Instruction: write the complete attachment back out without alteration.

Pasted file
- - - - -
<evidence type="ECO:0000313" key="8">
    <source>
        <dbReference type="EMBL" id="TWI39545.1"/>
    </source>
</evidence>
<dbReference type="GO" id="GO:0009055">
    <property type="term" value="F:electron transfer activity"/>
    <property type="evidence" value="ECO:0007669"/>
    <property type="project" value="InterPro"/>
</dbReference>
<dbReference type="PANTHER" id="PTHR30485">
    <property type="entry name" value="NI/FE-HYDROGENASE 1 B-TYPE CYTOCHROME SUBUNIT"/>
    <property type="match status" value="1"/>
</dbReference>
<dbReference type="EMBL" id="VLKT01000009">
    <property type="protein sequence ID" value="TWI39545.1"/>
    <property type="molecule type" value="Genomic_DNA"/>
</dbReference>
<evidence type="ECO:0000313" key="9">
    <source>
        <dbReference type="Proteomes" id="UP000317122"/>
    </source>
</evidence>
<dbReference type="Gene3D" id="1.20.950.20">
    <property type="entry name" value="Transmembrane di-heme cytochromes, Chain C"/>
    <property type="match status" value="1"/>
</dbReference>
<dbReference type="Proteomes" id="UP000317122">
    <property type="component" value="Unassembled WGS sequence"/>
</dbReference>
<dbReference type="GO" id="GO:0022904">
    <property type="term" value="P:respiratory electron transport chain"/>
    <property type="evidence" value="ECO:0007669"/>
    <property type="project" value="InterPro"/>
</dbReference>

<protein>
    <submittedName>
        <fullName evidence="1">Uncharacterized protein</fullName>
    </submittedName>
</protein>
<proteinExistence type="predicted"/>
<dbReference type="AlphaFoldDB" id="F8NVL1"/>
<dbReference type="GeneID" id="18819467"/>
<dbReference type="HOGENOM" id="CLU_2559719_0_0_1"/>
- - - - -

<evidence type="ECO:0000313" key="8">
    <source>
        <dbReference type="EMBL" id="TWI39545.1"/>
    </source>
</evidence>
<dbReference type="GO" id="GO:0009055">
    <property type="term" value="F:electron transfer activity"/>
    <property type="evidence" value="ECO:0007669"/>
    <property type="project" value="InterPro"/>
</dbReference>
<dbReference type="PANTHER" id="PTHR30485">
    <property type="entry name" value="NI/FE-HYDROGENASE 1 B-TYPE CYTOCHROME SUBUNIT"/>
    <property type="match status" value="1"/>
</dbReference>
<dbReference type="EMBL" id="VLKT01000009">
    <property type="protein sequence ID" value="TWI39545.1"/>
    <property type="molecule type" value="Genomic_DNA"/>
</dbReference>
<evidence type="ECO:0000313" key="9">
    <source>
        <dbReference type="Proteomes" id="UP000317122"/>
    </source>
</evidence>
<dbReference type="Gene3D" id="1.20.950.20">
    <property type="entry name" value="Transmembrane di-heme cytochromes, Chain C"/>
    <property type="match status" value="1"/>
</dbReference>
<dbReference type="Proteomes" id="UP000317122">
    <property type="component" value="Unassembled WGS sequence"/>
</dbReference>
<dbReference type="GO" id="GO:0022904">
    <property type="term" value="P:respiratory electron transport chain"/>
    <property type="evidence" value="ECO:0007669"/>
    <property type="project" value="InterPro"/>
</dbReference>

<protein>
    <submittedName>
        <fullName evidence="1">Uncharacterized protein</fullName>
    </submittedName>
</protein>
<proteinExistence type="predicted"/>
<dbReference type="AlphaFoldDB" id="F8NVL1"/>
<dbReference type="GeneID" id="18819467"/>
<dbReference type="HOGENOM" id="CLU_2559719_0_0_1"/>